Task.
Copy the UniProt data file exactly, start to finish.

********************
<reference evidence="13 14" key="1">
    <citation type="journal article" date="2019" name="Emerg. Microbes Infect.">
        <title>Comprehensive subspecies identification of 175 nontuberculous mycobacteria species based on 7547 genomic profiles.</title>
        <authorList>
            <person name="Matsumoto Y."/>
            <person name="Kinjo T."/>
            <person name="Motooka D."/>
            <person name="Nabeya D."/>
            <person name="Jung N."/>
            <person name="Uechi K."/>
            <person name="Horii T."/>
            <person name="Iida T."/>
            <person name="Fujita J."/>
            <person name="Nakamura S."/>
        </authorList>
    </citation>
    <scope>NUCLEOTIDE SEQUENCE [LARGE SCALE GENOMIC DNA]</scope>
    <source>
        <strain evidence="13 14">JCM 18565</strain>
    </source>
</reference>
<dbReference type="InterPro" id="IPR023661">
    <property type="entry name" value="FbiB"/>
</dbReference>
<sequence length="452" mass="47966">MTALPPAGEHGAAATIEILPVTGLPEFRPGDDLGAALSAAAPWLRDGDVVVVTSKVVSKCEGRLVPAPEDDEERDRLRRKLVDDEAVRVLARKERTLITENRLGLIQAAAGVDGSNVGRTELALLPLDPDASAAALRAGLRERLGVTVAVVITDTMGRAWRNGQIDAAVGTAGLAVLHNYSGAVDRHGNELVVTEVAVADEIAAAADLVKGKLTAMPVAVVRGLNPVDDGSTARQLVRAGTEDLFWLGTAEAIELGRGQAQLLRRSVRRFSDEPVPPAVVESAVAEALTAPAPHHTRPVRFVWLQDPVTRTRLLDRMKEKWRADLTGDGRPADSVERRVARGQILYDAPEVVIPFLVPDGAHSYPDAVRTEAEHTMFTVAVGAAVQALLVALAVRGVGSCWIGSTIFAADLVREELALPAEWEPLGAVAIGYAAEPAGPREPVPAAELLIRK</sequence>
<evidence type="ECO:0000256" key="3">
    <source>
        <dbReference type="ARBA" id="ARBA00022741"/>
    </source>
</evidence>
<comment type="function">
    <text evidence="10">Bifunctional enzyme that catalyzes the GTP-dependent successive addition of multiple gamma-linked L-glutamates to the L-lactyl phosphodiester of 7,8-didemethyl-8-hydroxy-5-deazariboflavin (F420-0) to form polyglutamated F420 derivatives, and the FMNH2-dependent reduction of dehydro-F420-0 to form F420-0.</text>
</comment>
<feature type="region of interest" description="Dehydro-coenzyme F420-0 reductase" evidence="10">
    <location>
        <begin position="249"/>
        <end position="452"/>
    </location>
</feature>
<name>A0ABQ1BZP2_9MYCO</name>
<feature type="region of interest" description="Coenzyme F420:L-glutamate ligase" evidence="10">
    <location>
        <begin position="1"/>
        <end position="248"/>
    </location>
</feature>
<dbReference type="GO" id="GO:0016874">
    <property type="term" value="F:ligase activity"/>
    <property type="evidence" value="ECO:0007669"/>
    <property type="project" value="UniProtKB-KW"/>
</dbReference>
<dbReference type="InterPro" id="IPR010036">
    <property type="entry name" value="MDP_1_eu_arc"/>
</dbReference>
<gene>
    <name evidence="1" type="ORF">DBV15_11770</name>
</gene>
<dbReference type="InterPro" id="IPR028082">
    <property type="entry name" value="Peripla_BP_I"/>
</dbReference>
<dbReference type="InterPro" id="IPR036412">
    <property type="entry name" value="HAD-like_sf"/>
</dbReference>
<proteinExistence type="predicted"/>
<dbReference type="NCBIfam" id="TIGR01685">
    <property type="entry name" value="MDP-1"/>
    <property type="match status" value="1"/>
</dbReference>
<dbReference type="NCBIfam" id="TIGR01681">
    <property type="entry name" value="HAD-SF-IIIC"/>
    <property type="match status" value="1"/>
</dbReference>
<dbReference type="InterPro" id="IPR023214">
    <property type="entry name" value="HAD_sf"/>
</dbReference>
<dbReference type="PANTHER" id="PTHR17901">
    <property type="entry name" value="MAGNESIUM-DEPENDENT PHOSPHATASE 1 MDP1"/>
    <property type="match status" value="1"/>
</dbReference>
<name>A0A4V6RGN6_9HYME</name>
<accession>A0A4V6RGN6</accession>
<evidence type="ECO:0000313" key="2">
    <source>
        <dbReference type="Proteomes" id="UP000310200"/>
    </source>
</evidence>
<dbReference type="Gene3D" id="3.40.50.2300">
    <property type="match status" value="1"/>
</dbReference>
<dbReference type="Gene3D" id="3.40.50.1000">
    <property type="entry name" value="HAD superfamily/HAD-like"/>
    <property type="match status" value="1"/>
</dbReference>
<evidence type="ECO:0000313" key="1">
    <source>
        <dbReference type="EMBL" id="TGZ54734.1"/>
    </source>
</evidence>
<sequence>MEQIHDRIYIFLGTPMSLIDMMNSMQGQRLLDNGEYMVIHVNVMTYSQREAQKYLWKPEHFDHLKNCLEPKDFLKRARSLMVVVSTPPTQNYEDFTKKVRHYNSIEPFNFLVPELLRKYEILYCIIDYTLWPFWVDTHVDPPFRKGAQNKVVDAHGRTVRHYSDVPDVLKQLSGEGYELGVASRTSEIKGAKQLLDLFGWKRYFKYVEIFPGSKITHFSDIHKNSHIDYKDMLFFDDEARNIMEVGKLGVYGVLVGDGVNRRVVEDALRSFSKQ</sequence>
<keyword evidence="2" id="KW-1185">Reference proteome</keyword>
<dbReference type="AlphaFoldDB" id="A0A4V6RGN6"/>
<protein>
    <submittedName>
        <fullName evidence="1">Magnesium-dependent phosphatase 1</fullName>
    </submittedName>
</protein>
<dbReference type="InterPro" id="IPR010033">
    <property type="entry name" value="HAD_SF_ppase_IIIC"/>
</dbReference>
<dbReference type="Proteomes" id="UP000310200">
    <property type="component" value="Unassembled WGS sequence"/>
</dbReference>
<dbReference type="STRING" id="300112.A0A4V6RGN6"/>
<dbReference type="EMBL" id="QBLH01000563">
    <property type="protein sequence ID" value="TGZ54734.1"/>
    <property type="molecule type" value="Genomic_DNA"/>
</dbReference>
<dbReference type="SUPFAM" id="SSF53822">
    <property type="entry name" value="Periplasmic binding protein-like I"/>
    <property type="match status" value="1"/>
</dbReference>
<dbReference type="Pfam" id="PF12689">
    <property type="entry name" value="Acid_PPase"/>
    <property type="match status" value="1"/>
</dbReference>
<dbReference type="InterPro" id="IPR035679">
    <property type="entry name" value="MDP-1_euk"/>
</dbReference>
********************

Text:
<reference evidence="13 14" key="1">
    <citation type="journal article" date="2019" name="Emerg. Microbes Infect.">
        <title>Comprehensive subspecies identification of 175 nontuberculous mycobacteria species based on 7547 genomic profiles.</title>
        <authorList>
            <person name="Matsumoto Y."/>
            <person name="Kinjo T."/>
            <person name="Motooka D."/>
            <person name="Nabeya D."/>
            <person name="Jung N."/>
            <person name="Uechi K."/>
            <person name="Horii T."/>
            <person name="Iida T."/>
            <person name="Fujita J."/>
            <person name="Nakamura S."/>
        </authorList>
    </citation>
    <scope>NUCLEOTIDE SEQUENCE [LARGE SCALE GENOMIC DNA]</scope>
    <source>
        <strain evidence="13 14">JCM 18565</strain>
    </source>
</reference>
<dbReference type="InterPro" id="IPR023661">
    <property type="entry name" value="FbiB"/>
</dbReference>
<sequence length="452" mass="47966">MTALPPAGEHGAAATIEILPVTGLPEFRPGDDLGAALSAAAPWLRDGDVVVVTSKVVSKCEGRLVPAPEDDEERDRLRRKLVDDEAVRVLARKERTLITENRLGLIQAAAGVDGSNVGRTELALLPLDPDASAAALRAGLRERLGVTVAVVITDTMGRAWRNGQIDAAVGTAGLAVLHNYSGAVDRHGNELVVTEVAVADEIAAAADLVKGKLTAMPVAVVRGLNPVDDGSTARQLVRAGTEDLFWLGTAEAIELGRGQAQLLRRSVRRFSDEPVPPAVVESAVAEALTAPAPHHTRPVRFVWLQDPVTRTRLLDRMKEKWRADLTGDGRPADSVERRVARGQILYDAPEVVIPFLVPDGAHSYPDAVRTEAEHTMFTVAVGAAVQALLVALAVRGVGSCWIGSTIFAADLVREELALPAEWEPLGAVAIGYAAEPAGPREPVPAAELLIRK</sequence>
<evidence type="ECO:0000256" key="3">
    <source>
        <dbReference type="ARBA" id="ARBA00022741"/>
    </source>
</evidence>
<comment type="function">
    <text evidence="10">Bifunctional enzyme that catalyzes the GTP-dependent successive addition of multiple gamma-linked L-glutamates to the L-lactyl phosphodiester of 7,8-didemethyl-8-hydroxy-5-deazariboflavin (F420-0) to form polyglutamated F420 derivatives, and the FMNH2-dependent reduction of dehydro-F420-0 to form F420-0.</text>
</comment>
<feature type="region of interest" description="Dehydro-coenzyme F420-0 reductase" evidence="10">
    <location>
        <begin position="249"/>
        <end position="452"/>
    </location>
</feature>
<name>A0ABQ1BZP2_9MYCO</name>
<feature type="region of interest" description="Coenzyme F420:L-glutamate ligase" evidence="10">
    <location>
        <begin position="1"/>
        <end position="248"/>
    </location>
</feature>
<dbReference type="GO" id="GO:0016874">
    <property type="term" value="F:ligase activity"/>
    <property type="evidence" value="ECO:0007669"/>
    <property type="project" value="UniProtKB-KW"/>
</dbReference>
<dbReference type="InterPro" id="IPR010036">
    <property type="entry name" value="MDP_1_eu_arc"/>
</dbReference>
<gene>
    <name evidence="1" type="ORF">DBV15_11770</name>
</gene>
<dbReference type="InterPro" id="IPR028082">
    <property type="entry name" value="Peripla_BP_I"/>
</dbReference>
<dbReference type="InterPro" id="IPR036412">
    <property type="entry name" value="HAD-like_sf"/>
</dbReference>
<proteinExistence type="predicted"/>
<dbReference type="NCBIfam" id="TIGR01685">
    <property type="entry name" value="MDP-1"/>
    <property type="match status" value="1"/>
</dbReference>
<dbReference type="NCBIfam" id="TIGR01681">
    <property type="entry name" value="HAD-SF-IIIC"/>
    <property type="match status" value="1"/>
</dbReference>
<dbReference type="InterPro" id="IPR023214">
    <property type="entry name" value="HAD_sf"/>
</dbReference>
<dbReference type="PANTHER" id="PTHR17901">
    <property type="entry name" value="MAGNESIUM-DEPENDENT PHOSPHATASE 1 MDP1"/>
    <property type="match status" value="1"/>
</dbReference>
<name>A0A4V6RGN6_9HYME</name>
<accession>A0A4V6RGN6</accession>
<evidence type="ECO:0000313" key="2">
    <source>
        <dbReference type="Proteomes" id="UP000310200"/>
    </source>
</evidence>
<dbReference type="Gene3D" id="3.40.50.2300">
    <property type="match status" value="1"/>
</dbReference>
<dbReference type="Gene3D" id="3.40.50.1000">
    <property type="entry name" value="HAD superfamily/HAD-like"/>
    <property type="match status" value="1"/>
</dbReference>
<evidence type="ECO:0000313" key="1">
    <source>
        <dbReference type="EMBL" id="TGZ54734.1"/>
    </source>
</evidence>
<sequence>MEQIHDRIYIFLGTPMSLIDMMNSMQGQRLLDNGEYMVIHVNVMTYSQREAQKYLWKPEHFDHLKNCLEPKDFLKRARSLMVVVSTPPTQNYEDFTKKVRHYNSIEPFNFLVPELLRKYEILYCIIDYTLWPFWVDTHVDPPFRKGAQNKVVDAHGRTVRHYSDVPDVLKQLSGEGYELGVASRTSEIKGAKQLLDLFGWKRYFKYVEIFPGSKITHFSDIHKNSHIDYKDMLFFDDEARNIMEVGKLGVYGVLVGDGVNRRVVEDALRSFSKQ</sequence>
<keyword evidence="2" id="KW-1185">Reference proteome</keyword>
<dbReference type="AlphaFoldDB" id="A0A4V6RGN6"/>
<protein>
    <submittedName>
        <fullName evidence="1">Magnesium-dependent phosphatase 1</fullName>
    </submittedName>
</protein>
<dbReference type="InterPro" id="IPR010033">
    <property type="entry name" value="HAD_SF_ppase_IIIC"/>
</dbReference>
<dbReference type="Proteomes" id="UP000310200">
    <property type="component" value="Unassembled WGS sequence"/>
</dbReference>
<dbReference type="STRING" id="300112.A0A4V6RGN6"/>
<dbReference type="EMBL" id="QBLH01000563">
    <property type="protein sequence ID" value="TGZ54734.1"/>
    <property type="molecule type" value="Genomic_DNA"/>
</dbReference>
<dbReference type="SUPFAM" id="SSF53822">
    <property type="entry name" value="Periplasmic binding protein-like I"/>
    <property type="match status" value="1"/>
</dbReference>
<dbReference type="Pfam" id="PF12689">
    <property type="entry name" value="Acid_PPase"/>
    <property type="match status" value="1"/>
</dbReference>
<dbReference type="InterPro" id="IPR035679">
    <property type="entry name" value="MDP-1_euk"/>
</dbReference>